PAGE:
Buying and Selling Homes at the Same Time – How Does it Work?
Its not uncommon to outgrow your first home or to simply want to upgrade. But to make the transition to one property to another is not always a straightforward undertaking, though it can be easier than you think. There are two main avenues that are often used when a purchaser is buying and selling at the same time – Bridging Finance, or a Subject Sale Contract. Here is what they both entail.
A popular option, bridging finance is where an additional loan is taken out on top of your current loan to purchase a new property, with the intention to sell the existing home and pay out its corresponding debt. In most cases only interest is charged on the new loan and is added to the overall loan amount with there being no requirement to make repayments on the new loan until the existing property is sold.
Bridging finance can work well though this option is not without some drawbacks. For instance, the lender will most likely require the existing home to be sold within six months. Consequently, you may have to sell for less than anticipated if the market becomes less buoyant. Bridging loans are generally priced higher than their conventional counterparts, furthermore, not all lenders offer a bridging loan option and if your lender doesn’t, a refinance will be necessary, adding another layer to the process.
Overall bridging finance is a viable option and can be relatively seamless with the right guidance and planning.
“Subject Sale” Contract
If you do not feel comfortable having the pressure to sell your existing home after purchasing a new one and therefore holding two properties at once, another option is to make your offer to purchase “subject to the Sale” of your current home. This is a common strategy which sees the purchaser going straight from owning one property to another. If your existing loan has the feature of “portability” you may be able to simply substitute one security property for another come settlement time instead of fully discharging one loan and taking out another. However, your mortgage broker will be able to guide you on what is the preferred option based on your unique circumstance.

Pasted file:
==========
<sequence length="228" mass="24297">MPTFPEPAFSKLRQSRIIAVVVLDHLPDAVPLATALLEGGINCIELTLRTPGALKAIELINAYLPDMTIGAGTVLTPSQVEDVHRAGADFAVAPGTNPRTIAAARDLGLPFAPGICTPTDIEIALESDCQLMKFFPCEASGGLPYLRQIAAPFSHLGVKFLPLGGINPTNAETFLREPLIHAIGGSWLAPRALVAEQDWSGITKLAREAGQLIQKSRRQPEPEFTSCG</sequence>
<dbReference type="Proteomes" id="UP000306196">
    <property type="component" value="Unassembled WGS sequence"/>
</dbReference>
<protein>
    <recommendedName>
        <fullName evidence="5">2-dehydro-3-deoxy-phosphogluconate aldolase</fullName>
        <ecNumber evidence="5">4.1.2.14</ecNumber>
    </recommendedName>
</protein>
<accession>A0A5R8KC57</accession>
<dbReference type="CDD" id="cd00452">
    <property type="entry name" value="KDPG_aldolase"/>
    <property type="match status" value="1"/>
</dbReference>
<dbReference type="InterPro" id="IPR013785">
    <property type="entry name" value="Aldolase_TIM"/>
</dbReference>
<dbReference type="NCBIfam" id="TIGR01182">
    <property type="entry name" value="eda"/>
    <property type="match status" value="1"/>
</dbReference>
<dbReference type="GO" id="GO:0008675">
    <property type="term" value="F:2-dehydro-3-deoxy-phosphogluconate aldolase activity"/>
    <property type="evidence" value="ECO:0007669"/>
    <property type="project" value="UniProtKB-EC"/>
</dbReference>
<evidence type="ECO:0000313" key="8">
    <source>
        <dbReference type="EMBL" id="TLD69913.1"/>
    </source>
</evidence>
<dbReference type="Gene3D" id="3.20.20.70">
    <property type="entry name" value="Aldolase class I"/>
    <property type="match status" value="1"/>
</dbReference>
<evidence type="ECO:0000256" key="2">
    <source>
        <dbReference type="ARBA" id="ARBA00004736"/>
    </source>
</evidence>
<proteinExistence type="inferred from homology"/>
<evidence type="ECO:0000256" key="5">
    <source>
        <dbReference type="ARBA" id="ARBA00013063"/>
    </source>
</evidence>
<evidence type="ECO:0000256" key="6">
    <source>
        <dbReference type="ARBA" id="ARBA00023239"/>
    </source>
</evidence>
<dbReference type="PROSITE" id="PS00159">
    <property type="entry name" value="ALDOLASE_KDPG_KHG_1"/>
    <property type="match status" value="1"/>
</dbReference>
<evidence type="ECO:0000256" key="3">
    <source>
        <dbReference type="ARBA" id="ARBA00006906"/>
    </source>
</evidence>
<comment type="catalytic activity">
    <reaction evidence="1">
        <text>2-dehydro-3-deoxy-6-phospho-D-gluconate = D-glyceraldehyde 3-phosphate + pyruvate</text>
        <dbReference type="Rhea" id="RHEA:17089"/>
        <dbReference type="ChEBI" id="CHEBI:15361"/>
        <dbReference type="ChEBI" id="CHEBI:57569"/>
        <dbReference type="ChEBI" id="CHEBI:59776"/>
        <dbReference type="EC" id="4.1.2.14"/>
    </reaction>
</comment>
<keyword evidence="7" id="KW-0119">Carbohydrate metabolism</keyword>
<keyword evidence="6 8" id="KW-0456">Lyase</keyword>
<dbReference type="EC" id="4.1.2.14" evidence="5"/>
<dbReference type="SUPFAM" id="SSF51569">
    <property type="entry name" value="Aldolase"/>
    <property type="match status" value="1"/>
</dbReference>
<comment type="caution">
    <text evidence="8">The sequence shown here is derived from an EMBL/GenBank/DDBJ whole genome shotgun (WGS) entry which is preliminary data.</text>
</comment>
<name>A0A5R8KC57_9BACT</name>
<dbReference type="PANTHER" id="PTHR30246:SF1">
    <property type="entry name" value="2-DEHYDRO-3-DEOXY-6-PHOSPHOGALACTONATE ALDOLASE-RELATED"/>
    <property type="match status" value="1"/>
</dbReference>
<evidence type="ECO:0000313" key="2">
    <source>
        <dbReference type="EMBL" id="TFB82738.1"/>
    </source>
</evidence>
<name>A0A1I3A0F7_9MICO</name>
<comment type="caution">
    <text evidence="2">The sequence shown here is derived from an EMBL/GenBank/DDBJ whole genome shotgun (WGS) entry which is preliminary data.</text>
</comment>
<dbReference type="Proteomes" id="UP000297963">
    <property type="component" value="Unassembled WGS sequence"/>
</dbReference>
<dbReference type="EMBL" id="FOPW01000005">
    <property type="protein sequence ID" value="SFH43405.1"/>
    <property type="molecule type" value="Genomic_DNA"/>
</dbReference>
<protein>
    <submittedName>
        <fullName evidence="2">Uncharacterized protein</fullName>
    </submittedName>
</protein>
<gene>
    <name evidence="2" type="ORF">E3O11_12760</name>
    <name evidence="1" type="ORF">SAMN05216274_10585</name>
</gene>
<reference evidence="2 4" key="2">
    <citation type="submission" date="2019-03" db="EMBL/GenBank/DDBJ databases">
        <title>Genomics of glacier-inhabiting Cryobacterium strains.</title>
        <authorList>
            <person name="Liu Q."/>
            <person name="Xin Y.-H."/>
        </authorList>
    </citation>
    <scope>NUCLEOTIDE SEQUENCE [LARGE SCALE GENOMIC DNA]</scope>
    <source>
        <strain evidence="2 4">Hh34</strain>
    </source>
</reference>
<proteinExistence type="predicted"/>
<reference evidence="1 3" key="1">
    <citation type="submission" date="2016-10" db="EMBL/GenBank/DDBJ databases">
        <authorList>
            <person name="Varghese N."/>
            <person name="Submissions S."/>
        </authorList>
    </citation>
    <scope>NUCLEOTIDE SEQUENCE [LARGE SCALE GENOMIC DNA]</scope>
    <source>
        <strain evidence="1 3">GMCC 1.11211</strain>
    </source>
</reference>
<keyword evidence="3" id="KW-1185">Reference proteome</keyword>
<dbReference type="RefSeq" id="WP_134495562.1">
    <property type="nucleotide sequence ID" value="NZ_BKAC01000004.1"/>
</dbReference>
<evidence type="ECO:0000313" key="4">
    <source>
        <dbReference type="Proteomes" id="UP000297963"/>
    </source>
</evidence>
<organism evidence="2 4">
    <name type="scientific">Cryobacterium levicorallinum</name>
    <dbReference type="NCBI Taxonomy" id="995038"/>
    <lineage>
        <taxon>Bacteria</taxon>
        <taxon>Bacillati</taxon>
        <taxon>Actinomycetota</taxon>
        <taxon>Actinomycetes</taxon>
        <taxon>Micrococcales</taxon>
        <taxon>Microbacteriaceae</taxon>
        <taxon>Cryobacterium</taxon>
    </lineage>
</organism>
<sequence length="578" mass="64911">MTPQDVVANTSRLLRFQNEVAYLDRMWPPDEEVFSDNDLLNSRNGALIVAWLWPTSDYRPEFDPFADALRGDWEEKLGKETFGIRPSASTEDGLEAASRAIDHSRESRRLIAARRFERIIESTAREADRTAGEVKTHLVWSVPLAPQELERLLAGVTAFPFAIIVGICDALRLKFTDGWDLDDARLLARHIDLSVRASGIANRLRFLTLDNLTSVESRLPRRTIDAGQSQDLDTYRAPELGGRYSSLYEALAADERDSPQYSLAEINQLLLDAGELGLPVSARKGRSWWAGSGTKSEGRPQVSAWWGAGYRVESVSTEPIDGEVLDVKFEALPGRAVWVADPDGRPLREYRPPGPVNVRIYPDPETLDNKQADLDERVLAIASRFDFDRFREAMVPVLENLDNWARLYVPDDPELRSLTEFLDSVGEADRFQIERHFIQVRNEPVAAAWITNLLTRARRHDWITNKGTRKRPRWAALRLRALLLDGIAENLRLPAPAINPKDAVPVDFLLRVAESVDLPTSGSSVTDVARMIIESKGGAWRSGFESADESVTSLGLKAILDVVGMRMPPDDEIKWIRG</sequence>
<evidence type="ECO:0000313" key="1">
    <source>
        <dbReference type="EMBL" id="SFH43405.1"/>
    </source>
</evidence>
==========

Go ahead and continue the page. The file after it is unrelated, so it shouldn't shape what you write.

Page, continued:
The potential disadvantage of this option is the very real prospect of not being able to sell your property in the allotted time frame given under the terms of the contract. Furthermore there is often a provision in the contract, the 48 Hour Clause, which involves the seller continuing to market the property and if they consequently receive a more favourable offer you will have 48 hours to have your finance in order or they will proceed with the alternate purchaser.
Whereas the Bridging option will allow for an easier transition from one property to another, the “subject sale” option will require you to most likely have a simultaneous settlement where the sale and the purchase occur basically at the same time so you have a limited time-frame to vacate one property and move to the new one.
If purchasing a new home is on your radar screen there is no need to be daunted by the prospect of having to sell your existing home first. Many folks are discouraged by the thought of the uncertainty of the period of transition and perhaps the need to rent in between the sale and purchase time. This does not necessarily need to be the case. Talk to one the mortgage brokers at Blackburne Mortgage Broking for more information. We have helped clients with each scenario and have the knowledge required to assist you in identifying a strategy that’s right for you.